/*translate our current position, and the goal position, into the number of steps required to 
reach that goal and the direction to travel. */
signed tcoordinate i;
	i = *g - *p ;		//how far do we have to move?
	*d = cw;
	if (i<0) {		//is the goal less than the current position?
		*d = ccw;	//set the direction to reverse(false)
		i = (i>0?i:-i);	//change to a count
		};
	*s = (tcoordinate)i;	//convert to a distance in the coordinate plain.
	}


void main() {
/* stopping distance. This keeps track of how long we expect to take to get stopped once we get 
going. */
tcoordinate	sd = 0;	//stopping distance

//number of steps required
tcoordinate	xs;	//X axis 
tcoordinate	ys;	//Y axis 
tcoordinate	zs;	//Z axis
	init();

//some test values
//	xg=10;yg=5;zg=2;	
//	xp=20;xg=10;yg=5;zg=2;	//
	xp=20;xg=100;yp=5;yg=50;zg=2;	//
	
//figure out distance and direction for each axis
	posgoal2stepdir(&xp,&xg,&xs,&xd);
	posgoal2stepdir(&yp,&yg,&ys,&yd);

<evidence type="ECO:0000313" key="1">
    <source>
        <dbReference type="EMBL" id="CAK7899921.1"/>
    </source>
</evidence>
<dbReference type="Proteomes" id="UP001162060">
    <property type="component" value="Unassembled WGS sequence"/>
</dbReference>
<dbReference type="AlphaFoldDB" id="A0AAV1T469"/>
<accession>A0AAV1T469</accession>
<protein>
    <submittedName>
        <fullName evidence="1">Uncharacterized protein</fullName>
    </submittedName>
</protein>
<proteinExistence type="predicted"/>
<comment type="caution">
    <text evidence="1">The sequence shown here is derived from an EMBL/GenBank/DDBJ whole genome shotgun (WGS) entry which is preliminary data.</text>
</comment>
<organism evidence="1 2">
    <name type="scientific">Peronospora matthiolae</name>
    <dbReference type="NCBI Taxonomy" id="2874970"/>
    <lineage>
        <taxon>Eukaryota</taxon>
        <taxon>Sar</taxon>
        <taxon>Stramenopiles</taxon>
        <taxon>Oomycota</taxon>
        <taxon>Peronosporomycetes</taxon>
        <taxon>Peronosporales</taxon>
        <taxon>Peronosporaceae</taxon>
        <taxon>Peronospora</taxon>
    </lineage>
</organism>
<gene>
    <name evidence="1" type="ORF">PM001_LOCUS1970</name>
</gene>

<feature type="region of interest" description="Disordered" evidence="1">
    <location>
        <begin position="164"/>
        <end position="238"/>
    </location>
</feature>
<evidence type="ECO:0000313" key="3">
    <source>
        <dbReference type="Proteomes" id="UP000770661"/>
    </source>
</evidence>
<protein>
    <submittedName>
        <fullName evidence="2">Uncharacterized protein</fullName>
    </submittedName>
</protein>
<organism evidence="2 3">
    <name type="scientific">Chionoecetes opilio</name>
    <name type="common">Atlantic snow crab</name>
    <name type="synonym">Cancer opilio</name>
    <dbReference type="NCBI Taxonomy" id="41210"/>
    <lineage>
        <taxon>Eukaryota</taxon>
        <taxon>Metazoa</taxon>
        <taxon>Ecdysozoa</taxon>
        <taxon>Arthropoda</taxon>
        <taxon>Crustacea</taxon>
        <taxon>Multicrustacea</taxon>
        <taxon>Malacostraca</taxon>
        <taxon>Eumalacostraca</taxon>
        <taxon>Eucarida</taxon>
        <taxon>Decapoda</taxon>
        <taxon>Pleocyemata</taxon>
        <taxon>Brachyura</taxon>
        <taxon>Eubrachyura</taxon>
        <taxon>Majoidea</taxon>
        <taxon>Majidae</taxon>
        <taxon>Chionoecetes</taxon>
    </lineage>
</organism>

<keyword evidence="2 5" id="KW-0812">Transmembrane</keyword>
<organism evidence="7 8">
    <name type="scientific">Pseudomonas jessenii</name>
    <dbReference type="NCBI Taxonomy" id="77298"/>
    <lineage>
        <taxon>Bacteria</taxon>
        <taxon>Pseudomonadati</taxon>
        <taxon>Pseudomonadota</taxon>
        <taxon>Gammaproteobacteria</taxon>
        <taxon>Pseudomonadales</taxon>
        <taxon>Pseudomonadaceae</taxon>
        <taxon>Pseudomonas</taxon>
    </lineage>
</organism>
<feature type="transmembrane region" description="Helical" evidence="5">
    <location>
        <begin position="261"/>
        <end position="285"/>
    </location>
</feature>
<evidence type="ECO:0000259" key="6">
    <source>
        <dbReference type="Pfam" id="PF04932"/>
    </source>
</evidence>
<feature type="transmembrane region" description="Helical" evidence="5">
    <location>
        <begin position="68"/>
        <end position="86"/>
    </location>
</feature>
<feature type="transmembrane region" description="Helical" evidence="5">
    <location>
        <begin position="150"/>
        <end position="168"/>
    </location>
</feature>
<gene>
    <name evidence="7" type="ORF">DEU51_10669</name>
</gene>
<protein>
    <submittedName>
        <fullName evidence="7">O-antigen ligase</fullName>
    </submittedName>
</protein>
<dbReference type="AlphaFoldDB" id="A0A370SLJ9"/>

posgoal2stepdir(&zp,&zg,&zs,&zd);
	
	//find which axis has the largest move
	taxis bigstep = xaxis;
	if (ys>xs) bigstep = yaxis;
	if (xs>xs) bigstep = zaxis;
/* Now we know which axis needs to travel the farthest. So that one should be 
the one we step most often. The other two axis get stepped when the error in 
their position exceeds one step as per the Bresenham algorithm. 
http://en.wikipedia.org/wiki/Bresenham's_line_algorithm
The other axis can not possibly exceed the velocity and acceleration of the 
“big” axis and should be a scaled version of that maximum. 
*/
	
	if (xaxis == bigstep) { 
	//Bresenham error
	signed tcoordinate	ye;	//Y axis 
	signed tcoordinate	ze;	//Z axis
		ye = ze = (xs >> 1); //error for each smaller distance starts as half the largest distance
#ifdef DEBUG
		puts("step:stop\tx\ty\tz\tvel\tacc\r");
#endif
		for ( tcoordinate i = xs; i > 0; i--) {	//i counts down steps to the end of this movement
			step(xaxis, xd, &xp);	// we always move the big axis and step does dir and pos